A suspected terrorist in Ireland pleaded guilty Wednesday to threatening a Dearborn attorney over the phone because he held an anti-terrorism rally in Detroit. And he’s now to be extradited to the U.S. to face separate terrorism charges.
Ali Charaf Damache, a native of Algeria who lived in Ireland for several years, admitted to calling Dearborn attorney Majed Moughni in January 2010 after Moughni held an anti-terrorism rally outside the federal courthouse in Detroit during a hearing for the underwear bomber. Moughni, who is Muslim, wanted to send a message that Islam is against terrorism.
“I would put a bullet in your head … when I catch you, you will pay,” Damache told Moughni over the phone, according to a recording of the call. Moughni had testified via video conference from Detroit earlier in the trial, and was glad to hear of the guilty plea.
“I’m pretty relieved,” Moughni said. “We shouldn’t be afraid of those who try to silence people who stand up for freedom.”
After Damache pleaded guilty in Ireland, the judge sentenced him to four years, but suspended one year and released him because of time served, according to Moughni and Irish media reports.
Immediately after Damache left the courtroom, police arrested him again and now plan to extradite him to the U.S. to face charges he was part of international terror plots, including a plan to kill a Swedish cartoonist who drew a negative image of Islam’s prophet.
Another foreign jihad-preaching Islamic terrorist being imported to the U.S.
“As soon as he walked out of the courtroom, the Irish police were waiting for him and escorted him away,” said Moughni, who spoke with police detectives about the guilty plea. “He will be extradited to the United States.”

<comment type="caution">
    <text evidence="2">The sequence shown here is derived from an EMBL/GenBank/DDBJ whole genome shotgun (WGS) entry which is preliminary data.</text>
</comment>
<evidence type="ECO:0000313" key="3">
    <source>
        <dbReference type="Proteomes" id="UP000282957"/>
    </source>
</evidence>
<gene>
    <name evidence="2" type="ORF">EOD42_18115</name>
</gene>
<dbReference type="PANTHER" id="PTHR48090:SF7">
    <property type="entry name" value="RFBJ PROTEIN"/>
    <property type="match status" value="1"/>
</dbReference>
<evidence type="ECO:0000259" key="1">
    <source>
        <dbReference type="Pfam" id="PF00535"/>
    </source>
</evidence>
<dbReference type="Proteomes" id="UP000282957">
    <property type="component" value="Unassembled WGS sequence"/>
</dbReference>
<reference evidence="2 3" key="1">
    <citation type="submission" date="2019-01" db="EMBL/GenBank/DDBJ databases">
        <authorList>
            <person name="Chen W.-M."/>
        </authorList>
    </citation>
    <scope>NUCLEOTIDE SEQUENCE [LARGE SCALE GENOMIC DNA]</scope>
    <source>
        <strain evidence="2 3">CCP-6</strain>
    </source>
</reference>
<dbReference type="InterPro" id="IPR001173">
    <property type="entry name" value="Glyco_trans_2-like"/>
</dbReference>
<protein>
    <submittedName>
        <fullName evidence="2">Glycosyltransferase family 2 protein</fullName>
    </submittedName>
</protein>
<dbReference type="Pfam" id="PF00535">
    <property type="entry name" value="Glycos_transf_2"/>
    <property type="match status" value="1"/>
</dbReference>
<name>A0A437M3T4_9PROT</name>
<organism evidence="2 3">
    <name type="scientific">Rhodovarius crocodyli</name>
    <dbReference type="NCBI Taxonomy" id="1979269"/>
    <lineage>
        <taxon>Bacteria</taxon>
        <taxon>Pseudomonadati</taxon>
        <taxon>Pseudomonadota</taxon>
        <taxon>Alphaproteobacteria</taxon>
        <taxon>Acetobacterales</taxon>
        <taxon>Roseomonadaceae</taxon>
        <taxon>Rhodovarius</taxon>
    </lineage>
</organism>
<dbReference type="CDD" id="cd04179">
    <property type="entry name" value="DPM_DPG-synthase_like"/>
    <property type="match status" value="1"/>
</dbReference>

Damache was charged with making a phone threat and with threatening to kill Moughni, but the latter, more serious charge was dropped because police had conducted a search warrant of a car that a court ruled was improper. The guilty plea was for the phone threat.
In a separate, case, prosecutors say that Damache worked with Colleen LaRose, a woman originally from Romulus who converted to Islam and was known as Jihad Jane. LaRose pleaded guilty to terrorism charges in 2011 and awaits sentencing.
Moughni said he’s glad he held the anti-terror rally after Umar Farouk Abdulmutallab, the so-called underwear bomber, attempted to blow up an airplane descending into Detroit on Christmas Day 2009. In the threatening phone call, Damache told Moughni he was betraying Islam; Moughni said he was defending Islam by organizing the anti-terror rally.
“We stood up on the side of right,” Moughni said. “We stood up for other Americans by protesting against terrorism. We sent a clear message: that most Muslim-Americans are against terror.”
Wait a second. One Muslim protests against terrorism and he represents “most Muslim-Americans” but when thousands of Muslims protest against democracy, free speech, capitalism and America they represent a tiny minority?
Keep in mind, Moughni is also against free speech. He’s the Dearborn ‘moderate’ Muslim who burned effigies of Florida pastor Terry Jones.
“We’re watching as the holiest book in Islam is under attack,” Moughni said. “This is to show we’re against what pastor Jones is doing. We’re not going to be quiet. We’re going to speak up.”
“When you try to burn the Koran … you are telling the Muslims around the world, this war is a war” against Islam, Moughi said.
By Moughni’s logic, most Muslim-Americans are also against free speech (or in favor of sharia blasphemy laws) and burning effigies of American pastors. All hail the moderate Muslim.
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